How Gaming Platforms Became a Home For Hate Speech
Photo Credit: OSNABRUECK, GERMANY - MAY 3: A computer game enthusiast plays a computer game during a computer gaming summit May 3, 2003 in Osnabrueck, Germany. About 900 computer gamers from across Germany came to play games such as "Counter Strike," "Black Hawk Down," "WarCraft" and "Medal of Honour" in teams across a LAN network for two days. Many gamers are part of clans, groups of 10-30 people, who play each other over the Internet and meet at LAN summits across Germany. (Photo by Sean Gallup/Getty Images)

How Gaming Platforms Became a Home For Hate Speech

In August 2017, over 500 white supremacists descended upon Charlottesville, Virginia for a “Unite the Right” rally. There, Neo-Nazi James Fields plowed through a crowd of counterprotesters, leaving dozens injured and killing Heather Heyer. The events of the rally were harrowing, not only because they confirmed what many people of color already knew about white supremacists’ ability to organize and march freely, but also because of how it was planned. 

To organize the Unite the Right rally, white supremacists utilized the popular, and private platform, Discord. The utilization of discord to plan a white supremacist rally — and the subsequent exposure of just how deep hate on the platform went — speaks to a larger trend of hate on gaming platforms. Initially designed for the gaming community. Discord’s use as a safe space for white supremacists online should spur questions about how and why gaming spaces, in particular, are used to promote and facilitate white supremacist violence. 

Discord is far from the only platform that white supremacists have flocked to. Following the Christchurch shooting massacre, where 51 Muslims were killed during Friday prayers in New Zealand, the gaming platform, Steam, had to remove over 100 profiles praising the shooter. Kotaku reported that dozens of users on the site were “blatantly offering tribute” to the shooter. One profile even showed a GIF of the attack while others referred to the shooter as a “saint,” “hero,” and “Kebab Remover.”

This wasn’t the first time Steam harbored such blatant hate. In 2017, Motherboard reported that the platform was “full of hate groups,” attributing it to Valve’s hands-off approach to moderation. Then, in 2018, Reveal reported that Steam had 173 groups glorifying school shooters. One shooter, William Edward Atchison, frequently posted racist and violent content on Steam, according to the Daily Beast. Atchison killed two people during a shooting spree at a New Mexico high school. 

Beyond gaming platforms themselves, there are also clear issues with popular gamers who espouse hate speech. When the Christchurch shooter released his manifesto, he pointed to popular gaming YouTuber PewDiePie, or Felix Kjellberg, as inspiration. He even went so far as to name drop Kjellberg on the live stream before the shooting started. The shooter’s reverence in regards to Kjellberg isn’t surprising because he has a long history of amplifying antisemitic and racist rhetoric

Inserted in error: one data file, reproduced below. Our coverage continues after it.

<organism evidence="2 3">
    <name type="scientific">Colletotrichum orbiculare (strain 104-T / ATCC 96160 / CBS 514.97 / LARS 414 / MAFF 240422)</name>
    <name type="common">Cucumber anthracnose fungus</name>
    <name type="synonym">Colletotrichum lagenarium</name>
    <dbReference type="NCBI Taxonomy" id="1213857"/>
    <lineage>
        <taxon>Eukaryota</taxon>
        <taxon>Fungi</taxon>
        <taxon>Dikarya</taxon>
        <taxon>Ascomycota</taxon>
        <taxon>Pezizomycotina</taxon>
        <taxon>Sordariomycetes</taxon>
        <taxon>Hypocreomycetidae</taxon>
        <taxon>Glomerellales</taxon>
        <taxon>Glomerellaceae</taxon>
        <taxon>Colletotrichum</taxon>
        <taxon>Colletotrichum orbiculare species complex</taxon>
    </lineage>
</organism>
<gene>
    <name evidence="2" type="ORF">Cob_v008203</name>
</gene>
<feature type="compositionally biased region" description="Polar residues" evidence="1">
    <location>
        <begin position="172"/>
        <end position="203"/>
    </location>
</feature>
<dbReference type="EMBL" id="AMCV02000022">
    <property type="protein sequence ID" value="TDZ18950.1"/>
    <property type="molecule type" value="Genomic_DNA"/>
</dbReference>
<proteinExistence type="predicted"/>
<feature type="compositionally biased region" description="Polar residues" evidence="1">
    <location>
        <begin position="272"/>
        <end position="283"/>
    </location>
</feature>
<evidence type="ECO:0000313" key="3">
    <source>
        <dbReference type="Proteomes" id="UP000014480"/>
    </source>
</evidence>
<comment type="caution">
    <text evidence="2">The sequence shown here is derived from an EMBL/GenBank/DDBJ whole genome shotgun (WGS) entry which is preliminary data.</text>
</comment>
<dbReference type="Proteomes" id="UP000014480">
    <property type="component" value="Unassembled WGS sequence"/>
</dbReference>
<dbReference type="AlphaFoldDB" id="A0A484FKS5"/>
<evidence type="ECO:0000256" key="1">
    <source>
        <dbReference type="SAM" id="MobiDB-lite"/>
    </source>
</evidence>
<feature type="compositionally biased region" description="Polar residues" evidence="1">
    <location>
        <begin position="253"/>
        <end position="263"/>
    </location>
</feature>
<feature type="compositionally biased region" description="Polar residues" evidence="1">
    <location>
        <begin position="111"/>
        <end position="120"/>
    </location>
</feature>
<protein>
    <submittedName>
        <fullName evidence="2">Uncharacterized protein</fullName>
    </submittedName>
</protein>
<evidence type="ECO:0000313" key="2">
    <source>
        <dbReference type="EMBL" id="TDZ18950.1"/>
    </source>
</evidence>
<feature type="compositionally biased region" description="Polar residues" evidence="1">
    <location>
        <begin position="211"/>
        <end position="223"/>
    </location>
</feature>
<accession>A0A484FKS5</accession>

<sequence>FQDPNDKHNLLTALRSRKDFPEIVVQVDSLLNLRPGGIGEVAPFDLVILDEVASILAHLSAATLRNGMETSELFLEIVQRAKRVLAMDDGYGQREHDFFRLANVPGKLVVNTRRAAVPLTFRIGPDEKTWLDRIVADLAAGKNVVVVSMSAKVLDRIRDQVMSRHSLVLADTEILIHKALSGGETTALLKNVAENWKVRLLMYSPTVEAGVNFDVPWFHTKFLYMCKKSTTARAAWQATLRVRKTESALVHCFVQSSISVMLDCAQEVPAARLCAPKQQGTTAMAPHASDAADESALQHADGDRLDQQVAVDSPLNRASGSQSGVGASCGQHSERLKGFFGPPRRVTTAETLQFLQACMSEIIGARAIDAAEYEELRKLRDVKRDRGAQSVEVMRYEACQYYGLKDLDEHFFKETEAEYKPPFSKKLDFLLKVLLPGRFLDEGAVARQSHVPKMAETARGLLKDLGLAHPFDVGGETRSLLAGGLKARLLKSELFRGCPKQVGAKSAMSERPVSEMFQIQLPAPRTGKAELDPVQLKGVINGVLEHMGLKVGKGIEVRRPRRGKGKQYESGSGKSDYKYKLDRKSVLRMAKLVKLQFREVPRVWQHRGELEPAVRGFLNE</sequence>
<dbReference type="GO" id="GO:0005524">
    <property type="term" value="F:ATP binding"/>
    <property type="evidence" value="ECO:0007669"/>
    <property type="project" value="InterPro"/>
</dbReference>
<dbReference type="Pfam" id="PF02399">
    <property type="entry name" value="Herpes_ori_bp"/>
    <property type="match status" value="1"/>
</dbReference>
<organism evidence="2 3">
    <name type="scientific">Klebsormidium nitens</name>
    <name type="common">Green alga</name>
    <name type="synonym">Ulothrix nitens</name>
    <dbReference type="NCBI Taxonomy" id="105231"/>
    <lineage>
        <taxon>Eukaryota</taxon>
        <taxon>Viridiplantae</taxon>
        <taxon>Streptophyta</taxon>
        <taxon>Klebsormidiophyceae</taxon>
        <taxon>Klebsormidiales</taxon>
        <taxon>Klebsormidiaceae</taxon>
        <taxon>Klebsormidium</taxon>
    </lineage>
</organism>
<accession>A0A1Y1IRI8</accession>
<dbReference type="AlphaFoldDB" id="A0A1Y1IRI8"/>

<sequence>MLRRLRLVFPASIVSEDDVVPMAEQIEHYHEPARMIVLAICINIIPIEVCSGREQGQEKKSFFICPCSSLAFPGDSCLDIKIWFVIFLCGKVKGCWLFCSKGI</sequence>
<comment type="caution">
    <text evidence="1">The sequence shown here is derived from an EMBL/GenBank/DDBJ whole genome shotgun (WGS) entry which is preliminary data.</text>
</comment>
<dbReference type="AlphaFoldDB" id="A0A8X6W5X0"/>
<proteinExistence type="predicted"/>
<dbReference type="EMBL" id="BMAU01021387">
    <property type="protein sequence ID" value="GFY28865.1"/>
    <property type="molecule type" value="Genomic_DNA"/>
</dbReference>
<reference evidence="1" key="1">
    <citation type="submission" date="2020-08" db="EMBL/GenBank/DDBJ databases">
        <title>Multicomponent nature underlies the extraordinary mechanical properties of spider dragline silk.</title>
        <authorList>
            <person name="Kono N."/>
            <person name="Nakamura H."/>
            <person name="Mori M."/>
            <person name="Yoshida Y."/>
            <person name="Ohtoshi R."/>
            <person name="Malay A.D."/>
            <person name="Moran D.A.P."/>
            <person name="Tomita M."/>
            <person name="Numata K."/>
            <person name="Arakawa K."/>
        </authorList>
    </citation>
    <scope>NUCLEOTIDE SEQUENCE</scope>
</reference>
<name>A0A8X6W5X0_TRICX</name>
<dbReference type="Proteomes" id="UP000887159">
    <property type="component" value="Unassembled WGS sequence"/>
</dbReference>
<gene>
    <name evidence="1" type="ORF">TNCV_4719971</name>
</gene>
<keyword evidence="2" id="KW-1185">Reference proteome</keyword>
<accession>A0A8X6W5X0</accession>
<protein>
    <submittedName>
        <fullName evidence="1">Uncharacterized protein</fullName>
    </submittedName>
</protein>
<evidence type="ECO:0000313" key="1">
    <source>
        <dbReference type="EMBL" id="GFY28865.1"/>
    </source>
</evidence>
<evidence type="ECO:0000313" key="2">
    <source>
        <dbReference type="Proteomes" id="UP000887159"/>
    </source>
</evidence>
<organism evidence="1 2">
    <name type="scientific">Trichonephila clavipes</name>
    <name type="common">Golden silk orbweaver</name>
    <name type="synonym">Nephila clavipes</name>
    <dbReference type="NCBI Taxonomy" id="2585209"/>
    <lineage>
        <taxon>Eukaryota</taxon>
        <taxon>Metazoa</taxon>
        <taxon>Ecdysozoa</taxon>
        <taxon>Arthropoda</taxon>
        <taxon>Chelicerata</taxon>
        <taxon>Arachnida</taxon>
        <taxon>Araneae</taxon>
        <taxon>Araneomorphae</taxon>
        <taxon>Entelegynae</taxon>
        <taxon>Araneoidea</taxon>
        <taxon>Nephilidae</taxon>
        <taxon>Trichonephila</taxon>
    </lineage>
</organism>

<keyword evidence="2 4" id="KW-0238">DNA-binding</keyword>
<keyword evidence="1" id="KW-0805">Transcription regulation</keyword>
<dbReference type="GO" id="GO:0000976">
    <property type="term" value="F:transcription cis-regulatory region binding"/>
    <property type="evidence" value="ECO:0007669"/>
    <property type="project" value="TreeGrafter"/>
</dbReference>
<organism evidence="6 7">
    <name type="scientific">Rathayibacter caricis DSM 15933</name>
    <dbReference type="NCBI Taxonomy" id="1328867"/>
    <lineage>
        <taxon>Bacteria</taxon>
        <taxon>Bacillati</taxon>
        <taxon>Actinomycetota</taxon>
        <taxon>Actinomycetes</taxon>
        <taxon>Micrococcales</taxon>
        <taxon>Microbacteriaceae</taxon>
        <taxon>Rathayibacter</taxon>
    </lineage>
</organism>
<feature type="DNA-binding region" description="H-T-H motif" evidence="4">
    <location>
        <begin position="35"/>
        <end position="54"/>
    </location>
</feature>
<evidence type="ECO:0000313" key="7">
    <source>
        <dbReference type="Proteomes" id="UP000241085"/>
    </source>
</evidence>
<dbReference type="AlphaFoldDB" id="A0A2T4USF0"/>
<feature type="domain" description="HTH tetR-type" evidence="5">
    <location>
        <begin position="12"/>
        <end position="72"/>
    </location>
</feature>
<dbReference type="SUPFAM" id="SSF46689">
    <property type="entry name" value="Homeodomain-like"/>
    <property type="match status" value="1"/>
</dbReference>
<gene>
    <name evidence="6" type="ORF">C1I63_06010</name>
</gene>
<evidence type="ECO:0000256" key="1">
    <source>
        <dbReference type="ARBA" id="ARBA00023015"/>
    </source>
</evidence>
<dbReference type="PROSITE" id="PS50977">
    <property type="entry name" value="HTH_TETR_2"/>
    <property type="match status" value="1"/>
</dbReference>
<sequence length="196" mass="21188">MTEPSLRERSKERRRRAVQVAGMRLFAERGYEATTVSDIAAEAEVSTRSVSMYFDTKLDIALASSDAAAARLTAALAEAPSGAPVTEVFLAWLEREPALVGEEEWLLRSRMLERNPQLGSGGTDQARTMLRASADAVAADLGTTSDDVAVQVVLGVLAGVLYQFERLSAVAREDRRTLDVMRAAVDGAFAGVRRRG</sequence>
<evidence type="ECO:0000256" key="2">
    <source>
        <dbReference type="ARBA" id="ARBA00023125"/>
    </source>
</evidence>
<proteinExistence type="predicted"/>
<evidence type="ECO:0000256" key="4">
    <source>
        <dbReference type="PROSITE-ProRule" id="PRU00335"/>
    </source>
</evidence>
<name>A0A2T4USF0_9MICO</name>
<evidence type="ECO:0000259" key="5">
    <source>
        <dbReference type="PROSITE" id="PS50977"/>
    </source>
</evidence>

White supremacy has rebranded itself as the alt-right, with its own counter-culture. In the Harvard Political Review, Rumi Khan noted the long history of alt-right leaders building their platforms through the gaming community. Khan wrote:

“Alt-right leaders have long realized the reactionary potential of the hardcore gamer community, a community that is generally white, male, middle class, socially frustrated and perpetually online. Steve Bannon, perhaps the icon of the mainstream alt-right, got his start by radicalizing disgruntled World of Warcraft players. The arena of alt-right congregation include platforms like Reddit, 4chan and Discord, all platforms with significant populations of, if not explicitly aimed at, gamers.”

Sometimes, the hate seen on gaming platforms is dismissed as irony or satire. Doing so allows white supremacy to continue developing bases across platforms. According to Keegan Hankes, a senior research analyst at the Southern Poverty Law Center, they’re also “absolutely a path toward indoctrination.”

“You have people on like Andrew Anglin who state openly that all of their humor and all of their extremely base kind of vitriolic and in-your-face, no-attempt-to-hide-it racism is attempting to desensitize,” Hankes told Slate. “Once they can get somebody to laugh at the Holocaust, it’s much easier to work backward and get them to think that white people are being oppressed systemically by Jews and people of color, is their argument.”

The hate boiling within the gaming community can no longer be dismissed. Allowing white supremacists to organize themselves online poses a direct threat to already marginalized and vulnerable people. Companies like Discord and Valve need to think long and hard about why their platforms were so appealing to white supremacists — and why they’ve been emboldened enough to carry on using them.